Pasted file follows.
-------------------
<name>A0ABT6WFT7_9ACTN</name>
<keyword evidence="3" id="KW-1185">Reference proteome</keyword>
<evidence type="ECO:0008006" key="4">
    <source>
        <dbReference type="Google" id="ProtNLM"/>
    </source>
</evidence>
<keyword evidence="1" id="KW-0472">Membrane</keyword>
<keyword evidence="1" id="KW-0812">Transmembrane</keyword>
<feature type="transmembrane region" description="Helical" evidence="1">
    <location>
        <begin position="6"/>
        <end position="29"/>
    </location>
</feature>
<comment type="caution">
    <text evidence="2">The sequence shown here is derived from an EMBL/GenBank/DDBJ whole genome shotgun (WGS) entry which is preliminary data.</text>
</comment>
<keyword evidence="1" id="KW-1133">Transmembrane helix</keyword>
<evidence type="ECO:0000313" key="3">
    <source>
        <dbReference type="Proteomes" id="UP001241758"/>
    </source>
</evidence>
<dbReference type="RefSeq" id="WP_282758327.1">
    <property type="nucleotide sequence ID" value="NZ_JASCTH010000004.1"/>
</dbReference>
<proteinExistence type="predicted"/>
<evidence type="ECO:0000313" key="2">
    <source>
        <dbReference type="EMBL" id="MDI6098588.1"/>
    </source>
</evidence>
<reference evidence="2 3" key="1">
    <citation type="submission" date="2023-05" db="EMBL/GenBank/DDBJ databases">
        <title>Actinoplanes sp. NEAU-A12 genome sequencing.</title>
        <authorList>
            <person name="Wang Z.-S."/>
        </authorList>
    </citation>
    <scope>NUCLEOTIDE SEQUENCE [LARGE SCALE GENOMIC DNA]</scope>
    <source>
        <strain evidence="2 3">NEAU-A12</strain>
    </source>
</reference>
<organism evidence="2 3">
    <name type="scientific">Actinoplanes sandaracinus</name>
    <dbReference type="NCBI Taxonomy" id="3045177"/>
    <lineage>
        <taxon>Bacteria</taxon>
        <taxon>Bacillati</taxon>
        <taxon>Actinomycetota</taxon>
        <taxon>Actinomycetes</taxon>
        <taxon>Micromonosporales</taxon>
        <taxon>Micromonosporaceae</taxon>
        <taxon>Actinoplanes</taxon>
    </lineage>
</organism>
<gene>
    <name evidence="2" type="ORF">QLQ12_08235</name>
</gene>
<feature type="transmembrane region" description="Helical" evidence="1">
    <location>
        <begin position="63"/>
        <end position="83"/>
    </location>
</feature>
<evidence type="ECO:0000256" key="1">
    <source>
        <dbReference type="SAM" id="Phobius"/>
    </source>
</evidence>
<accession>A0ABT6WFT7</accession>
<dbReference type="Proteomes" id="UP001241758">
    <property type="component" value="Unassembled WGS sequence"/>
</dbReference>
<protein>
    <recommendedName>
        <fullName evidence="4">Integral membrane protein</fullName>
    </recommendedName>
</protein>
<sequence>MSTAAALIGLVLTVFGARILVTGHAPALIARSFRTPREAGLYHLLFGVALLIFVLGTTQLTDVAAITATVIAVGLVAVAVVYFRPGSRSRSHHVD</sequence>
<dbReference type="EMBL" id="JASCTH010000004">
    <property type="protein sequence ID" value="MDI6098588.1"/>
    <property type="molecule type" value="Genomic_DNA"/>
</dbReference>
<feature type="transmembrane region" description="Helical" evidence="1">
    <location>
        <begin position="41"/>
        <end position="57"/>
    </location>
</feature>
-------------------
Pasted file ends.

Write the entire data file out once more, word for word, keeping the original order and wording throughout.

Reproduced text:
<name>A0ABT6WFT7_9ACTN</name>
<keyword evidence="3" id="KW-1185">Reference proteome</keyword>
<evidence type="ECO:0008006" key="4">
    <source>
        <dbReference type="Google" id="ProtNLM"/>
    </source>
</evidence>
<keyword evidence="1" id="KW-0472">Membrane</keyword>
<keyword evidence="1" id="KW-0812">Transmembrane</keyword>
<feature type="transmembrane region" description="Helical" evidence="1">
    <location>
        <begin position="6"/>
        <end position="29"/>
    </location>
</feature>
<comment type="caution">
    <text evidence="2">The sequence shown here is derived from an EMBL/GenBank/DDBJ whole genome shotgun (WGS) entry which is preliminary data.</text>
</comment>
<keyword evidence="1" id="KW-1133">Transmembrane helix</keyword>
<evidence type="ECO:0000313" key="3">
    <source>
        <dbReference type="Proteomes" id="UP001241758"/>
    </source>
</evidence>
<dbReference type="RefSeq" id="WP_282758327.1">
    <property type="nucleotide sequence ID" value="NZ_JASCTH010000004.1"/>
</dbReference>
<proteinExistence type="predicted"/>
<evidence type="ECO:0000313" key="2">
    <source>
        <dbReference type="EMBL" id="MDI6098588.1"/>
    </source>
</evidence>
<reference evidence="2 3" key="1">
    <citation type="submission" date="2023-05" db="EMBL/GenBank/DDBJ databases">
        <title>Actinoplanes sp. NEAU-A12 genome sequencing.</title>
        <authorList>
            <person name="Wang Z.-S."/>
        </authorList>
    </citation>
    <scope>NUCLEOTIDE SEQUENCE [LARGE SCALE GENOMIC DNA]</scope>
    <source>
        <strain evidence="2 3">NEAU-A12</strain>
    </source>
</reference>
<organism evidence="2 3">
    <name type="scientific">Actinoplanes sandaracinus</name>
    <dbReference type="NCBI Taxonomy" id="3045177"/>
    <lineage>
        <taxon>Bacteria</taxon>
        <taxon>Bacillati</taxon>
        <taxon>Actinomycetota</taxon>
        <taxon>Actinomycetes</taxon>
        <taxon>Micromonosporales</taxon>
        <taxon>Micromonosporaceae</taxon>
        <taxon>Actinoplanes</taxon>
    </lineage>
</organism>
<gene>
    <name evidence="2" type="ORF">QLQ12_08235</name>
</gene>
<feature type="transmembrane region" description="Helical" evidence="1">
    <location>
        <begin position="63"/>
        <end position="83"/>
    </location>
</feature>
<evidence type="ECO:0000256" key="1">
    <source>
        <dbReference type="SAM" id="Phobius"/>
    </source>
</evidence>
<accession>A0ABT6WFT7</accession>
<dbReference type="Proteomes" id="UP001241758">
    <property type="component" value="Unassembled WGS sequence"/>
</dbReference>
<protein>
    <recommendedName>
        <fullName evidence="4">Integral membrane protein</fullName>
    </recommendedName>
</protein>
<sequence>MSTAAALIGLVLTVFGARILVTGHAPALIARSFRTPREAGLYHLLFGVALLIFVLGTTQLTDVAAITATVIAVGLVAVAVVYFRPGSRSRSHHVD</sequence>
<dbReference type="EMBL" id="JASCTH010000004">
    <property type="protein sequence ID" value="MDI6098588.1"/>
    <property type="molecule type" value="Genomic_DNA"/>
</dbReference>
<feature type="transmembrane region" description="Helical" evidence="1">
    <location>
        <begin position="41"/>
        <end position="57"/>
    </location>
</feature>